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Genome Landscapes of Disease: Strategies to Predict the Phenotypic Consequences of Human Germline and Somatic Variation

  • Rachel Karchin ,

    rachel.karchin@gmail.com (RK); NussinoR@helix.nih.gov (RN)

    Affiliation Department of Biomedical Engineering and Institute for Computational Medicine, Department of Oncology, Cancer Biology Program, Johns Hopkins Institutions, Baltimore, Maryland, United States of America

  • Ruth Nussinov

    rachel.karchin@gmail.com (RK); NussinoR@helix.nih.gov (RN)

    Affiliations Cancer and Inflammation Program, Leidos Biomedical Research, Inc., Frederick National Laboratory for Cancer Research, National Cancer Institute, Frederick, Maryland, United States of America, Sackler Institute of Molecular Medicine, Department of Human Genetics and Molecular Medicine, Sackler School of Medicine, Tel Aviv University, Tel Aviv, Israel

Genome Landscapes of Disease: Strategies to Predict the Phenotypic Consequences of Human Germline and Somatic Variation

  • Rachel Karchin, 
  • Ruth Nussinov
PLOS
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Computational biology can marry disciplines to help solve some of the most pressing problems in medical research. When built on fundamental evolutionary, biological, and/or physics principles and provided with large quantities of diverse experimental data, computing power, and rigorous statistics tools, efficient and effective computational strategies can help unlock the secrets of the genome to cure disease. Computational biology has undertaken this challenge, spearheading efforts to decode the genetic blueprints encrypted in the human germline and in somatic variations to decipher complex phenotypic consequences. It devises new and creative approaches to sift through the immense—and rapidly growing—assembled human genetic material, its products, the proteome and the metabolome, and their possible clinical ramifications.

The cell is the basic unit of life; the nucleus houses the genetic material that is believed to have provided a distinct advantage to the evolving cell. The organization of the genome varies; it depends on cell type, stage of development, differentiation, disease status, and more. The higher-order spatial and temporal organization of genomes—which itself is a function of conditions and environment—is a driver of biological function in differentiation, development, and disease. Studies of genomics, epigenetics, big data analysis, imaging, and clinical cell and molecular biology all benefit from rigorous computational biology analyses and modeling. They profit from the testable hypotheses that computational biology provides. These link the genetic material to the physiological cell state; however, in-depth understanding of—and predicting—the phenotypic relationship to genome landscapes also requires effective algorithms to unravel the outcomes of small- and large-scale alterations on DNA, RNA, and protein molecules.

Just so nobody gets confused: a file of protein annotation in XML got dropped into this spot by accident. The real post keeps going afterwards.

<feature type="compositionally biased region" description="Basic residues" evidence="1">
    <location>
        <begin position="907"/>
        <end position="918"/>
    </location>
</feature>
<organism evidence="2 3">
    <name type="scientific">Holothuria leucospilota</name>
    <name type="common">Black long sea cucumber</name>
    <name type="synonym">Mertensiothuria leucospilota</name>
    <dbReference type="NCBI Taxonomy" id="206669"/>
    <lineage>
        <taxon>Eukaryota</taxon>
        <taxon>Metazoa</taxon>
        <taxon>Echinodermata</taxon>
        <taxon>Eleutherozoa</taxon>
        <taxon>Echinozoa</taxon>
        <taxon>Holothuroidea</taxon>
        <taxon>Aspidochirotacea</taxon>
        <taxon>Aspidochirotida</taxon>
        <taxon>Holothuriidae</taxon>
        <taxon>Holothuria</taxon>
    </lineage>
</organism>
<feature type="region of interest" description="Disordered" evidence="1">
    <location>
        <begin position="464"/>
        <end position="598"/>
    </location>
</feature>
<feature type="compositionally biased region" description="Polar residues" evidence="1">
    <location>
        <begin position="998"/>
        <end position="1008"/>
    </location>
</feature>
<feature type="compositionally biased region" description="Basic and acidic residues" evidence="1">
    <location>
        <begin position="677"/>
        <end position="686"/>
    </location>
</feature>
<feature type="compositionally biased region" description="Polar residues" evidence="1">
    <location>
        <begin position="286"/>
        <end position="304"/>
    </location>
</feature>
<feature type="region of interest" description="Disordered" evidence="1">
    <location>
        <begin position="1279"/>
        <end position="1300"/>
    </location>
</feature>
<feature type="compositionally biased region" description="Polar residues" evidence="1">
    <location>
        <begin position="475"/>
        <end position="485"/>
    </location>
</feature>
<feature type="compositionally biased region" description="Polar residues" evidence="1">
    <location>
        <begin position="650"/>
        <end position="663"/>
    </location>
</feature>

Diseases can be viewed as perturbed states of molecular systems. They can be of different types, including single-gene (monogenic) diseases and multifactorial diseases, such as cancers, immune system diseases, neurodegenerative diseases, cardiovascular diseases, and metabolic diseases. They may involve genetic alterations or be more complex. They can also be infectious diseases where interacting molecular networks of both pathogens and humans are involved, with the pathogen protein subverting the cell’s machinery.

The rapid development of next-generation methods for whole-genome, whole-exome, and targeted sequencing, complemented by earlier microarray technologies, including comparative genomic hybridization and single nucleotide polymorphism (SNP) genotyping arrays, has generated an unprecedented amount of data for analysis. The unraveling of the more-frequent-than-expected scope of submicroscopic copy-number variations (CNVs) and their link to structural variation and disease has yielded discoveries of novel phenotype associations. It is now well known that CNVs, as well as SNPs, are responsible for human evolution, genetic diversity, and susceptibility to genomic disorders. Some genomic disorders result from structural changes of the human genome that convey traits or susceptibility to traits. Such rearrangements are believed to occur because of architectural features of the genome that abet genome instability. Genome-wide association studies have revealed common variation, and targeted sequencing has provided fine mapping of the genomic regions surrounding common variants. New methods have been developed to detect and assess rare variant associations, enhancing the understanding of the genetic architecture of disease.